West Coast Wilderness Trail

The West Coast Wilderness Trail is one of the newest in New Zealand’s growing cycle trail network. Arriving in Greymouth, where the trail starts, we didn’t know much about what was involved other than that it was going to take three days to complete. We went into the local iSite and asked about the track. We were told by the staff there that the track was totally fine for touring bikes to ride on and that it was flat compact gravel all the way. They even said it was okay for families with young children to cycle. We thanked the staff and left feeling assured that the next three days would be easy cycling for us. The information they gave us turned out to be totally misleading!

This first day to Kumara was as they said (apart from cycling 13kms on the highway) but the rest of the way to Hokitika was way more technical with loose gravel, steep gradients (some being very steep) and other terrain that you would only want to tackle with a mountain bike. This came as a surprise for us but it wasn’t all bad, we like challenges. Although, if we had kids with us or were cycling with others that didn’t have a good level of trail riding ability, we would have been very disappointed with the Greymouth iSite.

Anyway, apart for the bad info we got, the trail was good fun. At the end of the first day we arrived in a small town called Kumara. We inquired with some of the locals about camping in the area and we were told it would be okay for us to camp at the sports ground in town. This was great for us because there was only one place that offered accommodation in town and their rates started at $100 a night. That night was a cold one though. When we woke up in the morning the tent was covered in a thick layer of frost. Luckily we stayed nice and toasty inside the tent.

Catching the last bit of sun.

Catching the last bit of sun.

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7:30am

Frosty

Frosty

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Early Morning Kumara. Arthur's Pass in background

Early Morning in Kumara. Arthur’s Pass in the background

On the second day, after a breakfast of porridge and coffee, we went from Kumara to Cowboy’s Paradise. It was a very challenging ride for us with our heavy bikes and lots of loose gravel on the ground. It was an uphill cycle for the most part which ment that we made slow progress but we still manages to enjoy the day. Just before we reached our stop for the night at Cowboy’s Paradise, there were two rivers we had to cross. They were too deep to cycle through so the only way to cross was to take our shoes and socks off and walk the bikes over. It being mid winter, the water was icy cold.

We asked again about camping at Cowboy’s Paradise but the owner informed us that it was going to get down to about -10°C that night. I’m sure we would have been okay to camp but we decided to take a room anyway. The guys at Cowboy’s Paradise were great but the place is a work in progess and a lot of it is unfinished. Once its done though I’m sure it will be magnificent.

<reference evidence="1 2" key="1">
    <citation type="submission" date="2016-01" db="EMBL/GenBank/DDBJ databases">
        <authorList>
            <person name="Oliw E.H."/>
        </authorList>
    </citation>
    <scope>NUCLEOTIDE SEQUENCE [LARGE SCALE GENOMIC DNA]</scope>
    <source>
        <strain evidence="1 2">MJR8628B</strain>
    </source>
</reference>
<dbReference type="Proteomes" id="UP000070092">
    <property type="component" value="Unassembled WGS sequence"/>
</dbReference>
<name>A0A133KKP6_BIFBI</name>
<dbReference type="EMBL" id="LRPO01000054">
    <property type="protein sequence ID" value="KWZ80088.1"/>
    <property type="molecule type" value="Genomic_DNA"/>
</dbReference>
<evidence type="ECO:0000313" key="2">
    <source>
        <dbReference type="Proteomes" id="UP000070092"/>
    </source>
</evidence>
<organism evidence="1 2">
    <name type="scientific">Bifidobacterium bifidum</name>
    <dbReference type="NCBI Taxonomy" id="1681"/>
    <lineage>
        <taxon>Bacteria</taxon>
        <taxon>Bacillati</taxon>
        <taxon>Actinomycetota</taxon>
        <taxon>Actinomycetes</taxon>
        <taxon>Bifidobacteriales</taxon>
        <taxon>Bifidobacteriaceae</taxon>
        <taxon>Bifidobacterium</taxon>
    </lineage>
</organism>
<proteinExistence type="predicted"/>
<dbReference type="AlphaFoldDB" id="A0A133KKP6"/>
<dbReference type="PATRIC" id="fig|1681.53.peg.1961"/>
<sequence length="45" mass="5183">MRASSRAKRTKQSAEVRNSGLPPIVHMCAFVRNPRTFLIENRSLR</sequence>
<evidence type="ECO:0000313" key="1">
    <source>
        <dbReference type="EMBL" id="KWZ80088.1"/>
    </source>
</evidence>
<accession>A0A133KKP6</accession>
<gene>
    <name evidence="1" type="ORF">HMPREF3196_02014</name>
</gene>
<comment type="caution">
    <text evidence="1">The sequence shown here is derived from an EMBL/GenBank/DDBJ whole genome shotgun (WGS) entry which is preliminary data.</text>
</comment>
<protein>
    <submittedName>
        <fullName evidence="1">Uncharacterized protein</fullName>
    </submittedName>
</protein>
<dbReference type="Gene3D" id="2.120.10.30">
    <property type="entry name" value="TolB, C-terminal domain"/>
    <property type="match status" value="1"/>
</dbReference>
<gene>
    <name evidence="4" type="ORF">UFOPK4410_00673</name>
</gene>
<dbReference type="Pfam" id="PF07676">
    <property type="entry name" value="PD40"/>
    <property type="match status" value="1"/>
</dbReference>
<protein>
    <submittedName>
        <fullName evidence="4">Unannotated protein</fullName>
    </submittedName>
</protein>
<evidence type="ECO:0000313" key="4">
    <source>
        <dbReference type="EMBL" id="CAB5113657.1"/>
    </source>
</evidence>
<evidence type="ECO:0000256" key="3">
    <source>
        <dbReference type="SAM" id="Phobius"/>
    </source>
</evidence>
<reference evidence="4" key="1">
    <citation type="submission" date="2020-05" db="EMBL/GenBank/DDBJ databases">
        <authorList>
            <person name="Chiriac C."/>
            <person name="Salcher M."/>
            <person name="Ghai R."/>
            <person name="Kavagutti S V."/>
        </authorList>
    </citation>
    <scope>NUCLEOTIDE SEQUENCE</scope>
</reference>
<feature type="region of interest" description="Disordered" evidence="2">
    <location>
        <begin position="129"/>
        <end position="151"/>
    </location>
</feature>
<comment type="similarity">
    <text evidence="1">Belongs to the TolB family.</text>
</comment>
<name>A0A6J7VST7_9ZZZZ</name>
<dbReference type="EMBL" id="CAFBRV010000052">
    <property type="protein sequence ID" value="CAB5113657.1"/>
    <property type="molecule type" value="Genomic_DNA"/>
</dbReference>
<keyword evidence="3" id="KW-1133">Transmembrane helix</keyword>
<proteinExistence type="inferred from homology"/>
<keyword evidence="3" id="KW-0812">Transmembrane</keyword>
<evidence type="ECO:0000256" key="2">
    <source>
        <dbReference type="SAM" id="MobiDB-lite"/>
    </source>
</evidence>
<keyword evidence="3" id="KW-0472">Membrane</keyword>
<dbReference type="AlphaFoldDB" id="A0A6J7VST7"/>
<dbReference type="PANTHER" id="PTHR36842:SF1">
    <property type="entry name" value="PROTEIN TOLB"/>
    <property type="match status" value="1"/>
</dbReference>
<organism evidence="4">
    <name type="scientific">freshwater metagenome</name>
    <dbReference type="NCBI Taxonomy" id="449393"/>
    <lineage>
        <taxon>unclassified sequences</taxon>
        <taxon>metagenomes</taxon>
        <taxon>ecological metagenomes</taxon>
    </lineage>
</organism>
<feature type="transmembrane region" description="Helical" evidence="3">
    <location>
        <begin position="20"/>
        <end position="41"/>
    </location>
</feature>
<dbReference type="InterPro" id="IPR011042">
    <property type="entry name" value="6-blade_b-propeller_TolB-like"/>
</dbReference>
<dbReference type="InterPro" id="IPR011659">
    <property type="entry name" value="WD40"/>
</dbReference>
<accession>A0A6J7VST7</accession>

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The first river we had to cross.

The first river we had to cross.

Looking down from one of the swing bridges

Looking down from one of the swing bridges

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Day three started with eggs on toast at Cowboy’s Paradise. It was another exciting day on the trail. This time it mostly went down hill with lots of awesome views and good riding along the way. The water race, which is a man made canal that goes through the bush was especially nice. Towards the end of it though we came across four more streams that needed to be crossed and one massive gap in the path that was about a meter wide. We got wet feet again when crossing the streams and we had a bit of difficulty getting the bikes over the gap.

The reason the trail was damaged and the streams had over flowed onto the path was because of the weather. There was a storm that caused a lot of damage on the West Coast during March. A big clean up had already been done on the trail. Luckily all the trees that had fallen and blocked the path had already been removed before we started cycling.

Outside Cowboy's Paradise

Outside Cowboy’s Paradise

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Lake Kaniere

Lake Kaniere

Second Breakfast

Second Breakfast

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Stream crossing number oh I've lost count

Stream crossing number oh I’ve lost count

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Damaged part of the trail.

Damaged part of the trail.

The trail ended on the highway and we finished the last few kilometers on the road until we reached Hokitika. All in all we really enjoyed the whole experience. It was a welcome change to cycling on the highway and it got us off the beaten track. This kind of riding has got me really excited for future bike tours that will involve much tougher terrain. I’m already planning what kind of bike I want to have for such trips.

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2 thoughts on “West Coast Wilderness Trail

  1. Well done on your efforts – especially with those cold starts. There are bridges over all those river and creek crossings now and any trees down have been removed. It is unfortunate you got some bad info from the I-Site to start with but really good that you trudged on regardless and have a great story and great achievement at the end. Well done again.

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